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#bioPGH Blog: Goldenrod
Sep 16
2016

#bioPGH Blog: Goldenrod

By Dr. Sarah States, Manager, Phipps Research Institute for Biophilia and Science Engagement

Biophilia NetworkA resource of Biophilia: Pittsburgh, #bioPGH is a weekly blog and social media series that aims to encourage both children and adults to reconnect with nature and enjoy what each of our distinctive seasons has to offer. From the best times to plant seasonal flora and enjoy their peak blooms, to astronomical events and creatures to keep an eye and ear out for, Phipps will keep you in the know with what’s going on in our environment!

One of the sure signs of fall is the blooming of goldenrod, which brightens fields and roadsides across Pennsylvania. If you visit Phipps this time of year, you’ll see about six different species near the welcome center or covering the hillsides around the Center for Sustainable Landscapes. Goldenrod is a native grassland perennial and crucial nectar and pollen source for a multitude of pollinators, but it often gets a bad rap as it’s often mistaken for that dreaded allergy-inducing plant, ragweed. 

Goldenrod is the common name for Solidago species, a genus of over 100 species of the Aster family, most of which are native to North America. This genus produces tall spikes of showy flowers in varying yellow hues and can bloom from August to October. Goldenrod has heavy and sticky pollen (it is not airborne like ragweed pollen) and is pollinated by a variety of insects like bees, wasps, flies, beetles, and butterflies. Goldenrod spreads not only by seeds, but also underground stems called rhizomes. In this way, goldenrod forms clusters of stems that are genetically identical clones, contributing to goldenrod’s perception as a prolific, rapidly-spreading plant. 

Goldenrod not only feeds pollinators, but also serves as habitat for insects like the gall fly, Eurosta solidaginis, and this relationship has become a classic story of natural selection. If you’re walking through a field of meadow in the late summer, you might notice hard globular growths in the goldenrod stems. These are called galls, and are a natural plant growth response to a gall fly larva feeding and growing in the stem. These galls are not the safe haven they may seem: the size of the gall (determined largely by the genetics of the fly) also influences one of the two sources of predation. If the gall is small, parasitoid wasps can penetrate the gall and oviposit (lay eggs) within the gall fly larva, but if the gall is large, it is more recognizable to birds, which will peck out the larva for a meal.  With all these predators, how do gall flies survive from year to year? The opposing pressures from predators on gall size act as a form of stabilizing selection: galls in which larvae are most likely to survive tend to be of intermediate size – they are slightly too large for parasitoid wasps to penetrate, but small enough that they are less detectable to birds.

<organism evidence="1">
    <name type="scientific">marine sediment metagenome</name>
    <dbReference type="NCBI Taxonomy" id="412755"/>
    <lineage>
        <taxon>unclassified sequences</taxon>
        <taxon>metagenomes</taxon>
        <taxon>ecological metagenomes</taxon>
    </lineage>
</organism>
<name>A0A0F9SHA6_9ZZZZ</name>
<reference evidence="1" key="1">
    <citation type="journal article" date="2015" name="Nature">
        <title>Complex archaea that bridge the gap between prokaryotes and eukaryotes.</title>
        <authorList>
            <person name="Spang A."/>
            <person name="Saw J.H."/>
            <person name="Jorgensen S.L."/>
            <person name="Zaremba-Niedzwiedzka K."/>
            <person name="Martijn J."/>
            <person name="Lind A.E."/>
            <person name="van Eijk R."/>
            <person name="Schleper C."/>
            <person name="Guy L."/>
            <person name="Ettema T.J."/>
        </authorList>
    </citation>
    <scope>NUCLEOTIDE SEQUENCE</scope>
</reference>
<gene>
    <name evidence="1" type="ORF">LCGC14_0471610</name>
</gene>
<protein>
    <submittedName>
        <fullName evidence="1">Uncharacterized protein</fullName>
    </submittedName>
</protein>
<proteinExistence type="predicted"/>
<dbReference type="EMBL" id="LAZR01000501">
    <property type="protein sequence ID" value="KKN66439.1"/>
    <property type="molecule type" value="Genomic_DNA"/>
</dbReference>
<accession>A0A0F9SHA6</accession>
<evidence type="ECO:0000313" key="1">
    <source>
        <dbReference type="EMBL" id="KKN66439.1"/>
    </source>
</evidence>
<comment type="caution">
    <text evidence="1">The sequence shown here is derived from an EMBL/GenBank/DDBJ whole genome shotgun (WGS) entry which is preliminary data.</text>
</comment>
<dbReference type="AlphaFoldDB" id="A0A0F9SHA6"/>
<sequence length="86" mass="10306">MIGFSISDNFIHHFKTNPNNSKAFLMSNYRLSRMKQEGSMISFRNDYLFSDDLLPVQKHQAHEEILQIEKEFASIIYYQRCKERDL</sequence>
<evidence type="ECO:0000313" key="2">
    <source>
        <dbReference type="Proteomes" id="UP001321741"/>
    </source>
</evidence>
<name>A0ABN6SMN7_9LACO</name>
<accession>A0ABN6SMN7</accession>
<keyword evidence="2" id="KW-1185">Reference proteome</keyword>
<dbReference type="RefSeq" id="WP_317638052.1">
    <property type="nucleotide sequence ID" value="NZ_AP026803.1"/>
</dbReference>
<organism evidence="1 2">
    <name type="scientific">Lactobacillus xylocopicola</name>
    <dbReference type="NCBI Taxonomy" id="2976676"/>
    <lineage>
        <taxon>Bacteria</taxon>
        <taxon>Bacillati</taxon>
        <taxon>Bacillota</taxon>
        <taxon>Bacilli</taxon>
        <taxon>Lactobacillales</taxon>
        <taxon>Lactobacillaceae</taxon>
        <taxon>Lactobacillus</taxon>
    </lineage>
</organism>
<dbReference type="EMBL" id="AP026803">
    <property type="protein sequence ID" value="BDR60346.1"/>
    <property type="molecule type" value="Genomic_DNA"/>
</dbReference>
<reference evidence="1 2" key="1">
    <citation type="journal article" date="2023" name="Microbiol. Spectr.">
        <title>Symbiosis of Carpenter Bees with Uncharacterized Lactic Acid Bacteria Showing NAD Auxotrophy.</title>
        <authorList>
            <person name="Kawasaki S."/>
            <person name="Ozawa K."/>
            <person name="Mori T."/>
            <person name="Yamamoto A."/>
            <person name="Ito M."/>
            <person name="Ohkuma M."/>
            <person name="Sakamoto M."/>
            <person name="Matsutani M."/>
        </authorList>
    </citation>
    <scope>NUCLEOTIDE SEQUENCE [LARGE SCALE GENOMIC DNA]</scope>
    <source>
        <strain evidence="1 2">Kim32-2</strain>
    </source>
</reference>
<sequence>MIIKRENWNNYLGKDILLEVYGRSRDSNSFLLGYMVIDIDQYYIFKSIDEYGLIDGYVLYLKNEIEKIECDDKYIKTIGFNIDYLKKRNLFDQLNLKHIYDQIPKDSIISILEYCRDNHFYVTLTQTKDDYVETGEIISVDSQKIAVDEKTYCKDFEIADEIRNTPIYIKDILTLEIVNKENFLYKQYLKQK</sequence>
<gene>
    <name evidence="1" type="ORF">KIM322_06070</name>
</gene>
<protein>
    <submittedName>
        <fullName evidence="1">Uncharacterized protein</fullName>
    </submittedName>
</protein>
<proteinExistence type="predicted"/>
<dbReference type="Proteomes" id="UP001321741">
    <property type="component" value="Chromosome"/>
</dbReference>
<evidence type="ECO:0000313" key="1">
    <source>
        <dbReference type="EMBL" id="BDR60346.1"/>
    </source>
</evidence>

Connecting to the Outdoors Tip: This herbaceous perennial species loves meadows and grasslands and is suitable to backyard edges and is a late-summer nectar and pollen bonanza for native pollinators. Solidago species grow in a variety of environments, from swamps to dry grasslands, so consider your garden conditions before selecting the appropriate goldenrod species. Because ragweed pollen is prevalent when you’re gardening this time of year, this video shows you how to identify ragweed and reduce your pollen exposure. If you want to view some wildflowers this fall, join a hike in Ohiopyle State park this Sun., Sept. 18 or take a walk in Schenley Park to see what’s active this season on Sun., Sept. 25.  

Continue the Conversation: Share your nature discoveries with our community by posting to Twitter and Instagram with hashtag #bioPGH, and R.S.V.P. to attend our next Biophilia: Pittsburgh meeting.

Resources:
Center for Sustainable Landscapes | Phipps Conservatory and Botanical Gardens
Pollinator Friendly Plants for Northeast US | USDA
Goldenrod Biology | Bucknell.edu
Selection on Eurosta’s Gall Size | University of Toronto
Xerces Society’s Five Plant to Help Pollinators | Storey.com
Ragweed and Goldenrod | Oklahoma Gardening on Youtube
Fall Wildflower hike | PA DCNR
Schenley Park Bird and Nature Walk | Learnyourland.com

Select photos © Wikimedia User: liz west (CC-BY 2.0); Wikimedia User: T. Parrish (CC-BY-SA 3.0)


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